Division 1 Revenue Sports, the Daily Tar Heel, and the Mission of UNC
Kudos to WCHL and Jim Heavner for his thoughtful interview with Bubba Cunningham, the Director of Athletics at UNC. These athletics scandals have harmed the entire UNC community, so they demand that we ask difficult questions and challenge the often mis-guided assumptions about the role of Division 1 athletics in a great research university.
Of the many assertions made by Mr. Cunningham, for now I would like to address one, his justifying the limited involvement of revenue sports athletes in the broader life of the university. He drew an inaccurate analogy between a Daily Tar Heel reporter and an athlete to make his point. Mr. Cunningham’s error stems from a mis-reading or mis-understanding of the mission of UNC, to advance scholarship, research, and creativity and to teach a diverse community of students.
A legitimate criticism of Division 1 sports, especially the revenue sports of football and basketball, is that the demands of training, practice, and games make it virtually impossible for many, if not most, to engage in the diverse cultural and social life that is central to a college education.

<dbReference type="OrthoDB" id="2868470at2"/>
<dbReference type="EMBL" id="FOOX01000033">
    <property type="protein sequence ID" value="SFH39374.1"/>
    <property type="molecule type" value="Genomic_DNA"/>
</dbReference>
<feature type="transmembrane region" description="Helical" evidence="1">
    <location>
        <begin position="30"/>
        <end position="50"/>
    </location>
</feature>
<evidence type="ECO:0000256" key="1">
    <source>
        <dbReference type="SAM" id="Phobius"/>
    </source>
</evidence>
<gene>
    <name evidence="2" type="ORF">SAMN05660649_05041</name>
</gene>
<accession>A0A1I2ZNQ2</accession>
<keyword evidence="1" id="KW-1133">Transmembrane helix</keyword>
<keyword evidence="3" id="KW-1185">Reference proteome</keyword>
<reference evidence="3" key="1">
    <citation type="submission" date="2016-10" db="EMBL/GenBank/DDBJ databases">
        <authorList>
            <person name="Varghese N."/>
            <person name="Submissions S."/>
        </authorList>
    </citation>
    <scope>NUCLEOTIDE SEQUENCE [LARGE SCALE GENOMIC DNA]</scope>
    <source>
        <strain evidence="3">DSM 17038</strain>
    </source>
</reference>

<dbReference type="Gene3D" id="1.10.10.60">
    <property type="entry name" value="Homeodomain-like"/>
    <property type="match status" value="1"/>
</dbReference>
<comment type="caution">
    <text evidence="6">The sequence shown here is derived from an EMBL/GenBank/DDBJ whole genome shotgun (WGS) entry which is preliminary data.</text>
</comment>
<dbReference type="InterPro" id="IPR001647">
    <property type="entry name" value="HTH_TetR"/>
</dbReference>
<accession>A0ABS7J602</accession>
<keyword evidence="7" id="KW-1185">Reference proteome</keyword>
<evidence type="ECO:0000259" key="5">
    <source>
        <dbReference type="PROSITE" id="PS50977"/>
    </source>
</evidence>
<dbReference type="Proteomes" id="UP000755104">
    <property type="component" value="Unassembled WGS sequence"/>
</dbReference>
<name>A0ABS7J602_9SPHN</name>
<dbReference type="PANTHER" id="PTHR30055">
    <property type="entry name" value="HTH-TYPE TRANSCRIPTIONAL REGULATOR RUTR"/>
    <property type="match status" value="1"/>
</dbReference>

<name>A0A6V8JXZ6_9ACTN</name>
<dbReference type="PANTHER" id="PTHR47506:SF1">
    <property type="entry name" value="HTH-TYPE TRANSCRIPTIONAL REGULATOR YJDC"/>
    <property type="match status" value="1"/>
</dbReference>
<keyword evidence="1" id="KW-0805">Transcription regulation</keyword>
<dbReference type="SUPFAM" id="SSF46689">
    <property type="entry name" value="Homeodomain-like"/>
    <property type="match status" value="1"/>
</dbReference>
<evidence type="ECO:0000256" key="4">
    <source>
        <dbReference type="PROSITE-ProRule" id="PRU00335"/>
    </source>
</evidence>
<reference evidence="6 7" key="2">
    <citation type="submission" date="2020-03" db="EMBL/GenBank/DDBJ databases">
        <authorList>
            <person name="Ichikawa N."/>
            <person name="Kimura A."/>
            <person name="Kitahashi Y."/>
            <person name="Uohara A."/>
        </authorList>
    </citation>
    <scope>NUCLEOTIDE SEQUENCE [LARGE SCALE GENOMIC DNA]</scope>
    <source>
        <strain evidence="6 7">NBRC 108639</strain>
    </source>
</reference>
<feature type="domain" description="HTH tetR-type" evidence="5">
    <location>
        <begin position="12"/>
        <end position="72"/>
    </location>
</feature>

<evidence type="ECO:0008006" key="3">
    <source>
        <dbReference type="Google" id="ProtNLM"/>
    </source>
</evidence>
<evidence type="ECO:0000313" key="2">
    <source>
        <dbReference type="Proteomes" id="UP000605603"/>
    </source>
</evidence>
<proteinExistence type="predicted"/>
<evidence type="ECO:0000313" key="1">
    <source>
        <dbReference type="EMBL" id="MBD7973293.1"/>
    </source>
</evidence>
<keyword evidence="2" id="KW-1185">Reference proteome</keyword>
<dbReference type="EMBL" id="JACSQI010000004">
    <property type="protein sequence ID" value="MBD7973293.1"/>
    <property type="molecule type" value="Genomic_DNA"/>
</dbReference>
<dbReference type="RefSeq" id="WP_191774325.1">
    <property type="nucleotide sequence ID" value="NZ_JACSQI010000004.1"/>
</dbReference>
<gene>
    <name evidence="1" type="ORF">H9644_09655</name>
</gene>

Indeed, as the scandals have revealed, the demands on these athletes, sadly, too often make it difficult to engage in the core academic activities as well. How do the demands on athletes in the revenue sports advance the mission of UNC? I’d like somebody to explain that to me.
In stark contrast, the Daily Tar Heel reporter is fully immersed in the mission of the university, even if she or he takes classes only in the morning and works for the Tar Heel from noon until midnight. The mission of the Daily Tar Heel is to pursue all news of the University; to set the standard for the journalism industry; to serve as a learning laboratory for young journalists, etc.
Those fortunate enough to work for the Tar Heel develop skills that advance scholarship, research, and creativity. The same could be said for our students in the arts who can be found at all hours on the stage or in their performance studios.
I encourage Mr. Cunningham to speak with Don Oeler of the Chapel Hill Philarmonia, Emil Kang of Carolina Performing Arts or Joseph Haj of Playmakers about how their programs advance the mission of the university.